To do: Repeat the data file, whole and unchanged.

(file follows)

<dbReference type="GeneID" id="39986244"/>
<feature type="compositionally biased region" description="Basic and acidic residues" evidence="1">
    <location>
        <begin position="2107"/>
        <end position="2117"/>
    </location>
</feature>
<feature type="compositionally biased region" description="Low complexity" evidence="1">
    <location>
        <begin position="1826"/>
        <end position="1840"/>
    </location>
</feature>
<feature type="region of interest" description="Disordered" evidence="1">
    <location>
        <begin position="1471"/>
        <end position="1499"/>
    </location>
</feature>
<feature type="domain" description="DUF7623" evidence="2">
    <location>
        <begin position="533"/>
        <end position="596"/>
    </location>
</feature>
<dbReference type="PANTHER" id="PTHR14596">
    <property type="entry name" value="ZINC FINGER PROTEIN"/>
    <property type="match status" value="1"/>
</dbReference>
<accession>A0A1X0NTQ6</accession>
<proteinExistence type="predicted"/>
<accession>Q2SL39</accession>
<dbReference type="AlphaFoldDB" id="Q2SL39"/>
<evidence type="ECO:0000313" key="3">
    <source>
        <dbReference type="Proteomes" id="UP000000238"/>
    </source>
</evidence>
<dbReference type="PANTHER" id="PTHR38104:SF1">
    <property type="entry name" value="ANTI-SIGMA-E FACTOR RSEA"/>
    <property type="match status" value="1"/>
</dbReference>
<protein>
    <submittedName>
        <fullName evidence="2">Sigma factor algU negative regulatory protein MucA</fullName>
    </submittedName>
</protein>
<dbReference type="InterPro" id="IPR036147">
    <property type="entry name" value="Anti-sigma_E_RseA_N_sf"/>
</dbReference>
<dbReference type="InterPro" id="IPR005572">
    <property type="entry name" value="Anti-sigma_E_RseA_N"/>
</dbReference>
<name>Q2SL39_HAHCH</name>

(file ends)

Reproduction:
<dbReference type="GeneID" id="39986244"/>
<feature type="compositionally biased region" description="Basic and acidic residues" evidence="1">
    <location>
        <begin position="2107"/>
        <end position="2117"/>
    </location>
</feature>
<feature type="compositionally biased region" description="Low complexity" evidence="1">
    <location>
        <begin position="1826"/>
        <end position="1840"/>
    </location>
</feature>
<feature type="region of interest" description="Disordered" evidence="1">
    <location>
        <begin position="1471"/>
        <end position="1499"/>
    </location>
</feature>
<feature type="domain" description="DUF7623" evidence="2">
    <location>
        <begin position="533"/>
        <end position="596"/>
    </location>
</feature>
<dbReference type="PANTHER" id="PTHR14596">
    <property type="entry name" value="ZINC FINGER PROTEIN"/>
    <property type="match status" value="1"/>
</dbReference>
<accession>A0A1X0NTQ6</accession>
<proteinExistence type="predicted"/>
<accession>Q2SL39</accession>
<dbReference type="AlphaFoldDB" id="Q2SL39"/>
<evidence type="ECO:0000313" key="3">
    <source>
        <dbReference type="Proteomes" id="UP000000238"/>
    </source>
</evidence>
<dbReference type="PANTHER" id="PTHR38104:SF1">
    <property type="entry name" value="ANTI-SIGMA-E FACTOR RSEA"/>
    <property type="match status" value="1"/>
</dbReference>
<protein>
    <submittedName>
        <fullName evidence="2">Sigma factor algU negative regulatory protein MucA</fullName>
    </submittedName>
</protein>
<dbReference type="InterPro" id="IPR036147">
    <property type="entry name" value="Anti-sigma_E_RseA_N_sf"/>
</dbReference>
<dbReference type="InterPro" id="IPR005572">
    <property type="entry name" value="Anti-sigma_E_RseA_N"/>
</dbReference>
<name>Q2SL39_HAHCH</name>